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Are LORs by adjunct professors less influential than LORs by professors?

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Hi all,


I was reading different threads in gradcafe, and in one thread that discussed about adjunct professors I got the impression that they are not as 'influential' as professors.

I'm an undergraduate and is going to directly apply for a PhD, but would LORs by adjunct professors be weaker than those by professors? My undergraduate thesis advisors are both adjuncts, but they know me the best both in and out of class and I was thinking of asking for LORs from both of them.

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Someone can argue against this, but unless the professors have been in the field for a long, long time and hold a bit of importance, I don't think you should purposely go out of your way to look for these "influential" professors. Even then, that depends on how well they know you too. You wouldn't want to go out on a whim and find someone without having an actual working/academic relationship with them. Like you said, your professors know your profile the best, and can provide the clearest insight as to whether you are going to be a suitable candidate for whoever you end up working with.


Of course, being a student myself, I can't share what bureaucracy arises during the process where the graduate committees review applicants. If someone is able to detail an in-depth look on who you are, however, I'm sure that will be much more useful than a generic LOR.

You want LORs that play to your strength, and nobody knows you better than your thesis advisors!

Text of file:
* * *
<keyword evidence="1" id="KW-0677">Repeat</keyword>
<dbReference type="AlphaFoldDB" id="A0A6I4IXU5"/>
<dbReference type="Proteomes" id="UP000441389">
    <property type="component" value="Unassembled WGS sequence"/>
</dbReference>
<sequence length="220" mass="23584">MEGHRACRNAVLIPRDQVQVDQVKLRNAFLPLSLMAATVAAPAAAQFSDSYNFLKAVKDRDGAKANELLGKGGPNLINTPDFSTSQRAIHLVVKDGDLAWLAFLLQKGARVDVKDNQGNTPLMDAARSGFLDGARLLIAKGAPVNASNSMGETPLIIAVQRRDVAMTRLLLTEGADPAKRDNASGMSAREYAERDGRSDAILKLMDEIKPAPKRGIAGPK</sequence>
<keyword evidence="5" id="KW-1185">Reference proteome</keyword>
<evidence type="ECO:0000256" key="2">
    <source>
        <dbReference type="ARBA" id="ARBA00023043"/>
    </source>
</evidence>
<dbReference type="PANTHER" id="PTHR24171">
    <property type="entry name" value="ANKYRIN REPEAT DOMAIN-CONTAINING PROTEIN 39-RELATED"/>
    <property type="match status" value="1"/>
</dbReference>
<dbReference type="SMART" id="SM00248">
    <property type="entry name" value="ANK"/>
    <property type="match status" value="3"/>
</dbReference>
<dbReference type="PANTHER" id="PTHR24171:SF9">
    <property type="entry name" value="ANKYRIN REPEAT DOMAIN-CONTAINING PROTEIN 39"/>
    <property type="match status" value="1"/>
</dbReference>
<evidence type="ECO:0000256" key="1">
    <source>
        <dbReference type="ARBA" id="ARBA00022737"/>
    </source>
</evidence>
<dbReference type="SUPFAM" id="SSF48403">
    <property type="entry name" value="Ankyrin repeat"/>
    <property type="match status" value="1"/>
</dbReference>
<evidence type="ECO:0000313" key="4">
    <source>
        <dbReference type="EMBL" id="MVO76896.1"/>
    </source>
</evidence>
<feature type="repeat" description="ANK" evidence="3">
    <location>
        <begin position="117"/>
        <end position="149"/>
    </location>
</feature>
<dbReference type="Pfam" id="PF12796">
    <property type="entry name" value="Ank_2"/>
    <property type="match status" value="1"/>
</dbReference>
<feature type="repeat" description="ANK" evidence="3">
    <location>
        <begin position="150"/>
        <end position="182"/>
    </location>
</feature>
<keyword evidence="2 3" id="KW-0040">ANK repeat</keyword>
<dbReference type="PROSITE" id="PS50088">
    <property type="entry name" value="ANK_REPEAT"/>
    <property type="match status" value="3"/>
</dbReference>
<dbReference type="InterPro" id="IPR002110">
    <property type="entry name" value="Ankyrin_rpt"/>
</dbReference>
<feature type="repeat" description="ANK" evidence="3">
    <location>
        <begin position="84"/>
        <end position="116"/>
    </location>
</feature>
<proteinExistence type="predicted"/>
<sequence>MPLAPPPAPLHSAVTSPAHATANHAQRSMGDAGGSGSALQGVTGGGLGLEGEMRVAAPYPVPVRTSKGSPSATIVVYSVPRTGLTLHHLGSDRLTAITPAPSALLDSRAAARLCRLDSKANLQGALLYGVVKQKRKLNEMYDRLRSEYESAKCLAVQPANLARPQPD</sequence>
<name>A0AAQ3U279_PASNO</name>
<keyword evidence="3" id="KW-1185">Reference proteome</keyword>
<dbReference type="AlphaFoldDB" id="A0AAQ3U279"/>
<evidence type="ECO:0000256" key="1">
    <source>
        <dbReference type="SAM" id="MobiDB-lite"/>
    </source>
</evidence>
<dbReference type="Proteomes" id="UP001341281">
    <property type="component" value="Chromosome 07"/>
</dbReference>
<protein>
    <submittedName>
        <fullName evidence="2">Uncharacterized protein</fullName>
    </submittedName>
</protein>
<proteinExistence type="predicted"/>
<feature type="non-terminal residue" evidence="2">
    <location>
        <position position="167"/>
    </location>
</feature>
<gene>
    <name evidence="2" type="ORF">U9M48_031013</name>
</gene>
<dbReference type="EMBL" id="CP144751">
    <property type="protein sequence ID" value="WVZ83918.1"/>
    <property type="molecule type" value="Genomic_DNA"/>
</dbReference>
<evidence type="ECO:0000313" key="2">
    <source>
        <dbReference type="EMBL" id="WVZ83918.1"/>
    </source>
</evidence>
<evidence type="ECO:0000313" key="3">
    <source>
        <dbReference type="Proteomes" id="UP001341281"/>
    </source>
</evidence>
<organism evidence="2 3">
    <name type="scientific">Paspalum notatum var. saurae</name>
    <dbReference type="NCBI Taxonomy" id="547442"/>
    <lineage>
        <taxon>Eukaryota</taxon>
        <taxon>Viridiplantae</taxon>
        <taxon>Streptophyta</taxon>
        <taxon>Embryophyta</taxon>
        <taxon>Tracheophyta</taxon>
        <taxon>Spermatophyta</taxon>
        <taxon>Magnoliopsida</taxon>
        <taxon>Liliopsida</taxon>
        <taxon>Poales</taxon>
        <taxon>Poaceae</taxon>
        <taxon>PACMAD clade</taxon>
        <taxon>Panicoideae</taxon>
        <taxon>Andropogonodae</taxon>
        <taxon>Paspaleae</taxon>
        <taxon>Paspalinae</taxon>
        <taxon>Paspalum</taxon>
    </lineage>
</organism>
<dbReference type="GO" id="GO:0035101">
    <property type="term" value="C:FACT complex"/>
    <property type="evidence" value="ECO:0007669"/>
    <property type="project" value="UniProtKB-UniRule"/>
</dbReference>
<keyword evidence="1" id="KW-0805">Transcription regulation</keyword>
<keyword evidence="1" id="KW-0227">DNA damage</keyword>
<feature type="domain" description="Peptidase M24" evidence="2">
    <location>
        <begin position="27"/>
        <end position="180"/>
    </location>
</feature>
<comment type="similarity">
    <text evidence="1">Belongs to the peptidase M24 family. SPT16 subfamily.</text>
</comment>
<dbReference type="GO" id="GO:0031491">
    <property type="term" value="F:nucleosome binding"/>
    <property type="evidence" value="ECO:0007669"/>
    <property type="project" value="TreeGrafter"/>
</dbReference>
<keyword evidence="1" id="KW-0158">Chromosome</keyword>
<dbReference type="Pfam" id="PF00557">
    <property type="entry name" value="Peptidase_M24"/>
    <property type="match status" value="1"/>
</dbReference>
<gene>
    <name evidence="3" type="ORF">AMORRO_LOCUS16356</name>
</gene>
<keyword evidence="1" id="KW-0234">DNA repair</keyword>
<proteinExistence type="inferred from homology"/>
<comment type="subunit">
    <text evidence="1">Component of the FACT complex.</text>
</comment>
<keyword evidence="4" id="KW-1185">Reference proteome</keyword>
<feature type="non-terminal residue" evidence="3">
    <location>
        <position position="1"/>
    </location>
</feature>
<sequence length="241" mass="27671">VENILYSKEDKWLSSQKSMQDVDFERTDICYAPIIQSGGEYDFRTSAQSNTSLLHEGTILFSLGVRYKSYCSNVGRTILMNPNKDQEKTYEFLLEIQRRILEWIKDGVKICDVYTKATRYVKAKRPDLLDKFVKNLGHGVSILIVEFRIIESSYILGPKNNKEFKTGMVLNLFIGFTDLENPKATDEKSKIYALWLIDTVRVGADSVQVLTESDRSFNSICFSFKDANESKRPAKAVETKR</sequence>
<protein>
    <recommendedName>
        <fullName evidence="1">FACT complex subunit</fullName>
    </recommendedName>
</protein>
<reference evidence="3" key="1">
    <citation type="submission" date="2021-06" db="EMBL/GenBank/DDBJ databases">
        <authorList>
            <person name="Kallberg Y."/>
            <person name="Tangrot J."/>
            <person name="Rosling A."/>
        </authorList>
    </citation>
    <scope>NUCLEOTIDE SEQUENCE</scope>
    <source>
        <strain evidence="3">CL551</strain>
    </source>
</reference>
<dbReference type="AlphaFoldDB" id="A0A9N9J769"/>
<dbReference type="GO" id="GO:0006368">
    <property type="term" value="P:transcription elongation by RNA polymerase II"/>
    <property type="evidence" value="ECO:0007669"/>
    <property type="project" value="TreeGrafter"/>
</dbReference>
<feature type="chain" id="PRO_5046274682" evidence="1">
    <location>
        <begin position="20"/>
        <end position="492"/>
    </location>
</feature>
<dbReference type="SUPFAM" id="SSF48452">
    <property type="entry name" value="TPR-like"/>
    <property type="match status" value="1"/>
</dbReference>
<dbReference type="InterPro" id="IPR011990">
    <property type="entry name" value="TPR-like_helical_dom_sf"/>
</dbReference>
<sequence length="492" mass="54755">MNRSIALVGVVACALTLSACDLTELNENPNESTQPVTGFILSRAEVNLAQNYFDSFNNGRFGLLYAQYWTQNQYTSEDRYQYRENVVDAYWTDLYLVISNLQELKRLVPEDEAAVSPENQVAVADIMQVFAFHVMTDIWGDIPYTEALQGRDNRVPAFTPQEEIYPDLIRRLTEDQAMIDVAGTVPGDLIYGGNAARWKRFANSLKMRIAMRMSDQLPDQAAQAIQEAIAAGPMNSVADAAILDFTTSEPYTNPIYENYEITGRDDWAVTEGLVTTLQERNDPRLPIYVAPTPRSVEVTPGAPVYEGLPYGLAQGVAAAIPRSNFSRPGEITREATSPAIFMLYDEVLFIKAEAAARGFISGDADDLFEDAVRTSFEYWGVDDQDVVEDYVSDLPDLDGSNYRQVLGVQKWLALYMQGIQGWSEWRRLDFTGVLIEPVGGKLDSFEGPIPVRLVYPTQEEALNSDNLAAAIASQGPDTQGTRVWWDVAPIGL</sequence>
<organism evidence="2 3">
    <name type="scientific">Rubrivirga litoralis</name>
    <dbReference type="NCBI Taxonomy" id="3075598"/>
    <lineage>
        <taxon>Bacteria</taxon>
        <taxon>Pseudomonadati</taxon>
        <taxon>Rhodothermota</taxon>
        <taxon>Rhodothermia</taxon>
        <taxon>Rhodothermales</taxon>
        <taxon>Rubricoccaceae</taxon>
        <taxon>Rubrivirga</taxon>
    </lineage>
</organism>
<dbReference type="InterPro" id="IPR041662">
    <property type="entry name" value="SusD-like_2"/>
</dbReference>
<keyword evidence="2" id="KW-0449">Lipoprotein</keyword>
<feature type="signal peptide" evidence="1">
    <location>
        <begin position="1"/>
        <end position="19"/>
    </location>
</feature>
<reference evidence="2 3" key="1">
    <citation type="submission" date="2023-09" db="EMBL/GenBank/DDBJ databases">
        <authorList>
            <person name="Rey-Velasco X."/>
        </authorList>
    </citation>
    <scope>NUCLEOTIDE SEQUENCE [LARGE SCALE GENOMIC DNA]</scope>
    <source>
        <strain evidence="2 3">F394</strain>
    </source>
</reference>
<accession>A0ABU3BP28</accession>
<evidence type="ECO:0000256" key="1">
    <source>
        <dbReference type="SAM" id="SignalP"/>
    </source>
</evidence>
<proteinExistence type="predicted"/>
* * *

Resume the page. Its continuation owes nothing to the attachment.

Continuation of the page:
Edited by Jay's Brain
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They may be "less influential" in the sense that it's likely that fewer people know these adjuncts and therefore their word may carry less weight than a famous professor. Note: the distinction is about how well known a person is, not their employment status, despite the obvious correlation. 


That said, the best letters will come from the people who know you best and can write you the most positive detailed letter. You don't want a "did well in class" letter from a famous person that can't say anything specific about your accomplishments and fit with the school and degree you're applying for. You'd much rather have a strong detailed letter from someone not as famous. So, you should only bring this factor into consideration if you are deciding between two similarly strong letters, one from a well-known author and one from someone relatively unknown.

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